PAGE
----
Additive Manufacturing Tackles Traditional Industry Problems with New Technologies

Innovation in process manufacturing technologies hasn’t been hampered by creativity or design: The engineering minds that dreamed up wireless monitoring and rich analytics software are always churning out new ideas. Instead, innovation has been hamstrung by the age-old question: How can we make this concept come to life? Traditional manufacturing processes and speed to market are considerations that can be difficult to overcome.

Additive manufacturing is poised to address those challenges and become a game-changer for industries that serve as the backbone of daily life. The term “additive manufacturing” describes the technology that builds three-dimensional objects by adding material like titanium and steel in a powder form, layer by layer, from digital model designs. Better known as 3D printing, additive manufacturing is dissolving the constraints of traditional manufacturing methods and instead bringing game-changing technologies to consumers faster than ever.

Now, through additive manufacturing, a new design can be printed directly from a CAD file. In the smart factories of the future, there will not only be rigid production lines popping out standard parts at lightning-fast speeds, but also fully automated additive production lines that flexibly produce one-of-a-kind special pieces and low-volume parts to meet specific customer needs. 

While 3D printing is a hot trend that can sometimes feel gimmicky, additive manufacturing is quickly proving its worth within process industries.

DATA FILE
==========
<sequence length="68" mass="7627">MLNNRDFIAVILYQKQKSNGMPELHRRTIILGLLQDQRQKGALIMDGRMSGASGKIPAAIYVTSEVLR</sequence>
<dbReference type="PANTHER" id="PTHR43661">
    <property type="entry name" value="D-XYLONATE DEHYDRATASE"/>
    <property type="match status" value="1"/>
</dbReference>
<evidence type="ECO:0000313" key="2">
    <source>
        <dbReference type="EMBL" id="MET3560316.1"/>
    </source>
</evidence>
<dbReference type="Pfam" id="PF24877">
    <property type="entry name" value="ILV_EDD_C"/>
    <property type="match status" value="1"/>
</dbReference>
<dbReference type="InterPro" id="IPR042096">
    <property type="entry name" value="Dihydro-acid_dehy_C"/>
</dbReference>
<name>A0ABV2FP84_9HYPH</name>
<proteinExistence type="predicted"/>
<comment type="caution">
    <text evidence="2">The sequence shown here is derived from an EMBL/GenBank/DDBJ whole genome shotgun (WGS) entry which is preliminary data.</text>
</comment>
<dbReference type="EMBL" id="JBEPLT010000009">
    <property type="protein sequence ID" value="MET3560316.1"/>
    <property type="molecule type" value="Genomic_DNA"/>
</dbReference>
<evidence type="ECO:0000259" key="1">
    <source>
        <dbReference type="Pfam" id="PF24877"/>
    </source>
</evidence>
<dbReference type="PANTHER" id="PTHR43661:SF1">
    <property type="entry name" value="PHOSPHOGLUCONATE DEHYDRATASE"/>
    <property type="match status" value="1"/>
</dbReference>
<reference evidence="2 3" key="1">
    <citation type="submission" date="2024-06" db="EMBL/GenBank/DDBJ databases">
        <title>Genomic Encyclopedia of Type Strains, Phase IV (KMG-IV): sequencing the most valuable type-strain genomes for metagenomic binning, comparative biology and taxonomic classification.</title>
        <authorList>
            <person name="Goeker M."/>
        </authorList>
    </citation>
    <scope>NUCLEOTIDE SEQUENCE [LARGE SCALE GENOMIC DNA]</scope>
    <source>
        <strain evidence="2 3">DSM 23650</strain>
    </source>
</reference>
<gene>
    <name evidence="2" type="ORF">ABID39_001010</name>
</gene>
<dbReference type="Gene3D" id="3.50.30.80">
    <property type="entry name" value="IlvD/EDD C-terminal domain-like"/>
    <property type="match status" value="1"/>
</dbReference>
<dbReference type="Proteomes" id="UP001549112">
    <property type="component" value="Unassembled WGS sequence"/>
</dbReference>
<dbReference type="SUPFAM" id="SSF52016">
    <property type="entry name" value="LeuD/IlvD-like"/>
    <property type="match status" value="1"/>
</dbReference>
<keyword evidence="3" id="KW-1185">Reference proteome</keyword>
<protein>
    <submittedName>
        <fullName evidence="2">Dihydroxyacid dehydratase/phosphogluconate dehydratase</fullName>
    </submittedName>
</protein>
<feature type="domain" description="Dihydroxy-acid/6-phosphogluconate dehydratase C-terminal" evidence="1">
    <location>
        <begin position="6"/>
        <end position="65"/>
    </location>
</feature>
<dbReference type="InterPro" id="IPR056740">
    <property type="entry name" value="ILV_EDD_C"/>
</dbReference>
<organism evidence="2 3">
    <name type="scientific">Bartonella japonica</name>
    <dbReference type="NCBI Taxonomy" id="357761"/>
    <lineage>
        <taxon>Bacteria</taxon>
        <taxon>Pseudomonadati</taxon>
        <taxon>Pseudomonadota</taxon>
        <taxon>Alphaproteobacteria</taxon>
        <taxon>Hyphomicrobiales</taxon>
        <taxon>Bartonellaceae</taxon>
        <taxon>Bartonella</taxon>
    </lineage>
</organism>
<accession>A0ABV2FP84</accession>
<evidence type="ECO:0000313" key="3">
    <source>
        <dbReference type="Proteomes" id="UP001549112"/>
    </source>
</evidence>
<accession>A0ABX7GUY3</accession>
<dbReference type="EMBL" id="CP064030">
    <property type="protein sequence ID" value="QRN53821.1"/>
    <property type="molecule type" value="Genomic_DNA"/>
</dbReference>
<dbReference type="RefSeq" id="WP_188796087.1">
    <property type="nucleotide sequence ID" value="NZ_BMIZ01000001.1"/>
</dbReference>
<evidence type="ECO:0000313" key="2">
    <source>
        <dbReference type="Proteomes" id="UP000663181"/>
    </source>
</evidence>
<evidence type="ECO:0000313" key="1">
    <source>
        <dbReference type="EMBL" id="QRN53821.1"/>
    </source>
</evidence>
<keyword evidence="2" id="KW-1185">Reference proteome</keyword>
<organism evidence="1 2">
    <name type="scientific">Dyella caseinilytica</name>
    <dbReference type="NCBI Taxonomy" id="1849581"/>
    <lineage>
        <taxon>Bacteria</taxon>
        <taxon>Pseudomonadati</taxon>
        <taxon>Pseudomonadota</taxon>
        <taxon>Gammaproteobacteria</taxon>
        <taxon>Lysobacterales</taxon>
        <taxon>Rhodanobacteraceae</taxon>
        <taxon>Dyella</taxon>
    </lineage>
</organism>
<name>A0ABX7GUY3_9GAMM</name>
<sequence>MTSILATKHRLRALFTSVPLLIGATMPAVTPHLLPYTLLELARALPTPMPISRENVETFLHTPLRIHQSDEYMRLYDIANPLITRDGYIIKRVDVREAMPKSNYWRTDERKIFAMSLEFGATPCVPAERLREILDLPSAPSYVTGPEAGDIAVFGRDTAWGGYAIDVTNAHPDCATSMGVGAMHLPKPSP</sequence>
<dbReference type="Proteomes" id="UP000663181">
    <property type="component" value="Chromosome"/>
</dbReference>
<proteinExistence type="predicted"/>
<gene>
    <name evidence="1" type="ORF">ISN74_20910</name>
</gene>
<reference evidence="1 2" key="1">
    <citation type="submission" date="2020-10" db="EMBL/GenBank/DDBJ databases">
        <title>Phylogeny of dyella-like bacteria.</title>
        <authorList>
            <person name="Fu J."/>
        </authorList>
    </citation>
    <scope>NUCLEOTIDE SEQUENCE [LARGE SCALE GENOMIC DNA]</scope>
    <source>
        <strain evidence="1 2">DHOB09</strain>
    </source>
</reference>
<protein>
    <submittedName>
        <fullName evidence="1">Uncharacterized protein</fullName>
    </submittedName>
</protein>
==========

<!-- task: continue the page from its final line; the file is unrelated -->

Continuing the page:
For example, cavitation—getting entrained within a fluid—is a significant problem across industries, disrupting flow performance and sometimes leading to equipment damage.  For rotary style control valves the industry has addressed the issue through a dampening product, created by manually welding steel tubes or plates together. Because additive manufacturing significantly accelerates the testing of multiple versions of a prototype product or part, it promises to greatly simplify the production supply chain – helping us make strong solutions even better. Through additive technology, a new rotary product called the Fisher™ Cavitrol™ Hex trim features hexagon-shaped tubes that address cavitation by providing better fluid-handling properties and better reliability—an advancement that would have been impossible with traditional manufacturing methods.

Additive manufacturing will help when there is a need to make low-volume special components, as well as a new generation of high-performance parts that cannot be made any other way, because of the ability to reduce complex shapes to simple 2D slices. This method will free the industry from having to build a whole production line with molds and fixtures for a customer’s specific part. This manufacturing flexibility, coupled with the design freedom already available in computer-aided design software, will spark the next generation of high-performance parts that drive greater efficiency and performance and enable companies to design products more tailored to a customer’s specific need.

These design functions are just the beginning. Additive manufacturing makes it possible to put material exactly where it needs to be to reduce part weight, improve flow paths and increase the complexity of parts, even pulling in new materials for a bigger impact. Many process flow applications benefit from super-hard alloys with great wear resistance, but these alloys can be challenging for traditional manufacturing because the same properties that make them great in the field can make them almost impossible to machine. However, when a part can be printed to near net within a few thousandths of an inch, additive manufacturing can do a lot more with these exciting alloys.

By removing many traditional limits, additive manufacturing is quickly reshaping design and production of critical industrial equipment. These examples are just the tip of the iceberg for additive manufacturing—an industry-transforming technology that is just getting started.

Read the full article in Industry Week.